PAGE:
According to Waraporn, it was too late to request bail on Friday (5 March). Later, on Saturday morning (6 March), HRLA announced on their Facebook page that they will be requesting bail for the 22 detained community members, and that they are arranging for 8 other community members for whom the police have an arrest warrant to turn themselves in on Monday (8 March). HRLA said that they will have to request bail for a total of 30 people, requiring a security of 60,000 baht each.

 As they will need at least 1,320,000 baht in security, HRLA is requesting that any academic or university lecturer willing to use their position as bail security for the detained community members contact them. They will be requesting bail for the community members on Monday (8 March) at the Phetchaburi Provincial Court.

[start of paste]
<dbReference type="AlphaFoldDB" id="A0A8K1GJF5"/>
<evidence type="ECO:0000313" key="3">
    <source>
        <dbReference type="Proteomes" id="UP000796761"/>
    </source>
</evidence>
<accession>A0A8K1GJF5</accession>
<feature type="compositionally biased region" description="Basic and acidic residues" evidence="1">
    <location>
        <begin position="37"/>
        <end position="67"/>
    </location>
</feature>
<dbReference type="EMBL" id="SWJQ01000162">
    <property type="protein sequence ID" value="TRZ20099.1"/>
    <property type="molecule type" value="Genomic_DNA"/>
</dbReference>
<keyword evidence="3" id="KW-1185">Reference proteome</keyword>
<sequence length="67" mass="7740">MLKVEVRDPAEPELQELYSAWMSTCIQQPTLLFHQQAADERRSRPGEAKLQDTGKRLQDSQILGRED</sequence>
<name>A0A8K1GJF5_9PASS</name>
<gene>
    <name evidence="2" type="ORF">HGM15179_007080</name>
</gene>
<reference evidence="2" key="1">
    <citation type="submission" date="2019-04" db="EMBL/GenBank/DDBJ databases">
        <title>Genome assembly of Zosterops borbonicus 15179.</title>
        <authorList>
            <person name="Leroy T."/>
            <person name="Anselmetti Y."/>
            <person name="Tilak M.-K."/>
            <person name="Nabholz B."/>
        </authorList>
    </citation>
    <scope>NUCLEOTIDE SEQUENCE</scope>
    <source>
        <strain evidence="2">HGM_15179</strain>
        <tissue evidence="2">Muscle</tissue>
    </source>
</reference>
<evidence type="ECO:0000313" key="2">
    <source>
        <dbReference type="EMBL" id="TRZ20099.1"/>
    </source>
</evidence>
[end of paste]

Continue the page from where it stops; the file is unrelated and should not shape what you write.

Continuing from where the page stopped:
Transborder News reported that remaining community members at the Pong Luek-Bang Kloi village went to the park administration office after they learned of the arrest earlier on Friday morning (5 March), but were not allowed to see their relatives.

Kriangkrai Cheechuang, co-ordinator for the Karen network for Culture and Environment in Tanao Sri (KNCE), told Transborder News that the authorities began the inquiry without waiting for the community members’ lawyer and without a representative of the community being present to act as an interpreter.

There were also reports that No-ae Meemi, son of Ko-i Meemi, the community’s late spiritual leader, has also been arrested and sent to prison, and that at least two of the women currently detained have young children.

Reports of No-ae’s arrest caused concerns among the community, as he has said on several occasions that he would commit suicide if he is forcibly evacuated from Chai Phaen Din again.